Kluwe said reports that Sam's draft stock could drop because he revealed his sexual orientation "basically could have been lifted from any American sporting paper in the 1940s when Jackie Robinson was about to enter Major League Baseball. It's like we've been here before. Why do we have to keep doing the same thing?"
Sam will likely face even more scrutiny from opponents' fans than Chargers linebacker Manti Te'o did after getting fooled by a hoax involving a fake girlfriend while at Notre Dame.
What will help Sam is landing on a team with strong veteran leadership, something that was lacking in Miami, where tackle Jonathan Martin walked away at midseason, alleging guard Richie Incognito led daily harassment with racial, aggressive and sexually charged comments. Incognito was suspended for the final eight games and Martin's career was thrown in limbo.
Former Redskins tight end Chris Cooley said Sam's performance on the field and as a teammate should quickly overshadow any stereotypes about sexual orientation.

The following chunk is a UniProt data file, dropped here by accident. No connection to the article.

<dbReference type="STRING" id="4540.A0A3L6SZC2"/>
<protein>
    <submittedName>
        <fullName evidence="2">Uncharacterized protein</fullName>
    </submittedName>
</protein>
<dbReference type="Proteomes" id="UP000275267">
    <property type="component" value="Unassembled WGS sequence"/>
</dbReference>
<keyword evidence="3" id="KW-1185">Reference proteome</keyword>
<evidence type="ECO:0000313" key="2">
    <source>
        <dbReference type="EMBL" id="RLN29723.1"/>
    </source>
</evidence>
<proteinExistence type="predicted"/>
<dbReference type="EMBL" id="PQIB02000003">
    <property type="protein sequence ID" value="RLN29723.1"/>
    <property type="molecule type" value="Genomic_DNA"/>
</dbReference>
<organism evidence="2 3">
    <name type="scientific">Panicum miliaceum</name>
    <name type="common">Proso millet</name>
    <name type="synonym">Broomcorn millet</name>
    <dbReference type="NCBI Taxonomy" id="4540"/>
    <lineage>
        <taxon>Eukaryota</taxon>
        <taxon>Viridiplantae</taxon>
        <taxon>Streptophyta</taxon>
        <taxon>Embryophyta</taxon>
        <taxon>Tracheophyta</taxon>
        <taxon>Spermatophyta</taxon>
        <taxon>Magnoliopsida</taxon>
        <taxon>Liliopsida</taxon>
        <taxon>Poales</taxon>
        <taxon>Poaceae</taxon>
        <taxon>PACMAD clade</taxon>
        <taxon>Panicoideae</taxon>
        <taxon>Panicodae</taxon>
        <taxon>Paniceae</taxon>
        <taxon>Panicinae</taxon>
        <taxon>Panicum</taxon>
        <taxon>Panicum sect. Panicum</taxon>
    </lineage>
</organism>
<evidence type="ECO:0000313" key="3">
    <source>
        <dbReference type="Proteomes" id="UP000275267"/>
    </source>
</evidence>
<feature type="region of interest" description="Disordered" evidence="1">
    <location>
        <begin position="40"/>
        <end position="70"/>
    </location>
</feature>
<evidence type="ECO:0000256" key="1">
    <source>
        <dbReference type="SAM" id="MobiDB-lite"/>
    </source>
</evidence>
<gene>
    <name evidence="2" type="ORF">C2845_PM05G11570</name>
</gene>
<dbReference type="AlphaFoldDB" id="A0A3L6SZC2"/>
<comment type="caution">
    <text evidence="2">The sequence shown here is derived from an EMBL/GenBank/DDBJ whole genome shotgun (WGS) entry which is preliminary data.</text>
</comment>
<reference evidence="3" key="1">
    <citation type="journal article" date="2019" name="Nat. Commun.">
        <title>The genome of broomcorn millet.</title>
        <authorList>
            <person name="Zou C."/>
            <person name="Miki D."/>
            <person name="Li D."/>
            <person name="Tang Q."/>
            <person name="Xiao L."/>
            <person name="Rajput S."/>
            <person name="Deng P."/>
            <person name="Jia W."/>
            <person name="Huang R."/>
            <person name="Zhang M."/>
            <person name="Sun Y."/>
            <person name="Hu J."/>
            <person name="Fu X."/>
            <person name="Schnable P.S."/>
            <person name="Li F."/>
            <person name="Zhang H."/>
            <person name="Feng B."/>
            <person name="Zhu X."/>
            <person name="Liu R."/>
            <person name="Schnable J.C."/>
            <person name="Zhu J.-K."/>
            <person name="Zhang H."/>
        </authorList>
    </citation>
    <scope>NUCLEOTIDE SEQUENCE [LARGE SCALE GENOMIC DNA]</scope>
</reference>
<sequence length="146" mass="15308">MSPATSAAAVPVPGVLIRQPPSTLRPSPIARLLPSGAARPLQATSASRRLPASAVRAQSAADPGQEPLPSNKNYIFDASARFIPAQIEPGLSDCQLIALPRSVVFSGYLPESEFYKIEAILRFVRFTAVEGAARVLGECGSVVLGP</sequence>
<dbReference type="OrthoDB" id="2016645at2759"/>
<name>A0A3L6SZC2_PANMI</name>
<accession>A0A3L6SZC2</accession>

"I don't think he faces any challenges as a player. I don't think he faces a lot of challenges as a person," Cooley said. "I think once he establishes himself as the kind of teammate he's going to be, I think everybody will accept it fine."
Eagles All-Pro guard Evan Mathis said Sam will face obstacles no matter what.
"NFL players shouldn't judge Michael Sam based on his sexuality but some guys will. MLB players shouldn't have judged Jackie Robinson based on his skin color but some did," Mathis said. "Whether or not the NFL is ready for it, it needs to happen. There are still people on this Earth who lived through the prohibition of alcohol and the Civil Rights movement. They can look back and reflect on how primitive those times were.
"Current generations will look back at marijuana prohibition and gays having to fight for equal rights and think how primitive those times were."
AP NFL website: www.pro32.ap.org
AP Pro Football Writer Rob Maaddi and Dave Campbell and AP Sports Writers Kurt Voigt, Genaro Armas Joseph White and Janie McCauley contributed.